Now you know the perks of a review and what to look for in a reviewer or a review service. You’re armed with the tools needed to knock this decision out. There are pros and cons for a pay for review and a non-pay review. But the guidelines in selecting one or the other don’t change.
For instance, majority of authors garner reviews from family and friends. It’s a great start. If you choose to use their review make sure you don’t list it as “Reviewed by Aunt Sally.” List as Sally J or anonymous. Some writers note the state after the review to show the different markets and demographics their book has reached. There are lots of free reviewers but…they’re free. This means they get hundreds, if not thousands, of requests. There is a good chance that your book may not get reviewed or even seen. If it’s reviewed, this can take anywhere from a couple of weeks to months.
Ultimately, if the review listed on your website or back cover was paid for or not will not determine the success or failure of your book. What will determine how far your book will go is the content between the front and back cover. We all agree that reviews are a great addition to any product. Just make sure you have a good product to begin with and you’ll do just fine.
I’ll leave you with my response to a review discussion:
What we're talking about is similar to reviews that I see on hotel reviews sites. It’s inevitable that providers of services will find a way to promote their product or service in a positive light. That is where the "informed" consumer comes in. I feel that if people want to pay for reviews, no matter the reason or goal that is up to them and a right. For me, I seek out reviewers that have zero investment in my work. So, I feel confident that I'm getting an objective review. It's not hard to tell the "real" reviewers (paid or unpaid) from those that are just posting anything for an online presence or to promote friends and family. The utilization of reviews by an author should be one of the tools used in creating an effective marketing strategy. Remember the cardinal rule. Be nice. Even if you receive a not so positive review, be sure to send the reviewer a thank you note via mail, email or phone.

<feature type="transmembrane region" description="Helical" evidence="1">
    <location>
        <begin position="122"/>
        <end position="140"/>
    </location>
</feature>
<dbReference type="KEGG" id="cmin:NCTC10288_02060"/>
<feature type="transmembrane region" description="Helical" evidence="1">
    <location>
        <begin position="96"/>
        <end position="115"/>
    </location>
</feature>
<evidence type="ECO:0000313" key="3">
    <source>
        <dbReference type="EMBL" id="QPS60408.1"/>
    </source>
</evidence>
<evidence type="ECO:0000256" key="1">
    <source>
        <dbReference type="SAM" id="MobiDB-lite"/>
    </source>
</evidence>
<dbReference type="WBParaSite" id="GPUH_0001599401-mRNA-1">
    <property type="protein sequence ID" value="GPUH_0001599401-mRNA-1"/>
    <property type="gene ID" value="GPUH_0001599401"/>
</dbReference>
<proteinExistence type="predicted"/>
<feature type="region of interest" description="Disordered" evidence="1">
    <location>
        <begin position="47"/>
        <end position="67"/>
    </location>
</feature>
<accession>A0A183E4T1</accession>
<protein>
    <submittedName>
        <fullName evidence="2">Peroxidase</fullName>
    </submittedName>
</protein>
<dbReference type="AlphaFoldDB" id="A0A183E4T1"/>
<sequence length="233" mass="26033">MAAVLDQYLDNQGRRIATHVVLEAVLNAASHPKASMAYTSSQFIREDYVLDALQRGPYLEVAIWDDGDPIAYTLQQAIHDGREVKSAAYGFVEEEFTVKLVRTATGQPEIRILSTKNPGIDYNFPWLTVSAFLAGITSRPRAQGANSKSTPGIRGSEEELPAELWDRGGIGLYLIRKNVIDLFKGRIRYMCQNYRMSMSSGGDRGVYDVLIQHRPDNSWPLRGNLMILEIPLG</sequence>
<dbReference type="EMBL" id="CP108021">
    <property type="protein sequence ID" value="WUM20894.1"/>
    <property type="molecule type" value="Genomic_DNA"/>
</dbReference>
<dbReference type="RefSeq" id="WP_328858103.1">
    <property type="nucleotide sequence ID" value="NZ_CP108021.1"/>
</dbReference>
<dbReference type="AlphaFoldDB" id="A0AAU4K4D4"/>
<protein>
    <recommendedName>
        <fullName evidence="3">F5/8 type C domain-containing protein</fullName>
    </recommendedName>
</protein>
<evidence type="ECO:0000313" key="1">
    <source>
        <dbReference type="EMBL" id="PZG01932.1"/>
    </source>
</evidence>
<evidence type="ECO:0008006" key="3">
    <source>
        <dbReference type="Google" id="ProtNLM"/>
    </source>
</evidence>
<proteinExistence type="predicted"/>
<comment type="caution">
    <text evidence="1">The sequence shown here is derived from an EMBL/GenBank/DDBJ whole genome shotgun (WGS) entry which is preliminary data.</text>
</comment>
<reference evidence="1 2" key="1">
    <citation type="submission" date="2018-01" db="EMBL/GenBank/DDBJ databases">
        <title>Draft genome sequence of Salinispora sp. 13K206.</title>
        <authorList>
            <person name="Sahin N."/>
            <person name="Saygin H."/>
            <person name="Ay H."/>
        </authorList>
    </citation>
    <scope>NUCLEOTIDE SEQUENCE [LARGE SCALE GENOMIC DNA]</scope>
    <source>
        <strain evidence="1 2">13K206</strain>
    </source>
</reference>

TOOLBOX GOODIES – List of pay for and non-pay review sites. This is not an all-inclusive list. There are many review sites and individuals out there. Do your research and be sure to adhere to their book review guidelines.
· Publishers Weekly
· Black Issues Book Review
· Philadelphia Inquirer
· Atlanta Journal Constitution
· Midwest book review
· The Raleigh News and Observer
· San Francisco Bay View
Cause for Discussion
- As a reader, do you pass books over that have pay for reviews?
- As an author, have you ever paid for a review? What was your experience?
- Would you pay for a review?
- Is pay for reviews ethical or just another way to scam hard working authors out of their money with promises of increased promotion and maybe sales?
Thanks for reading!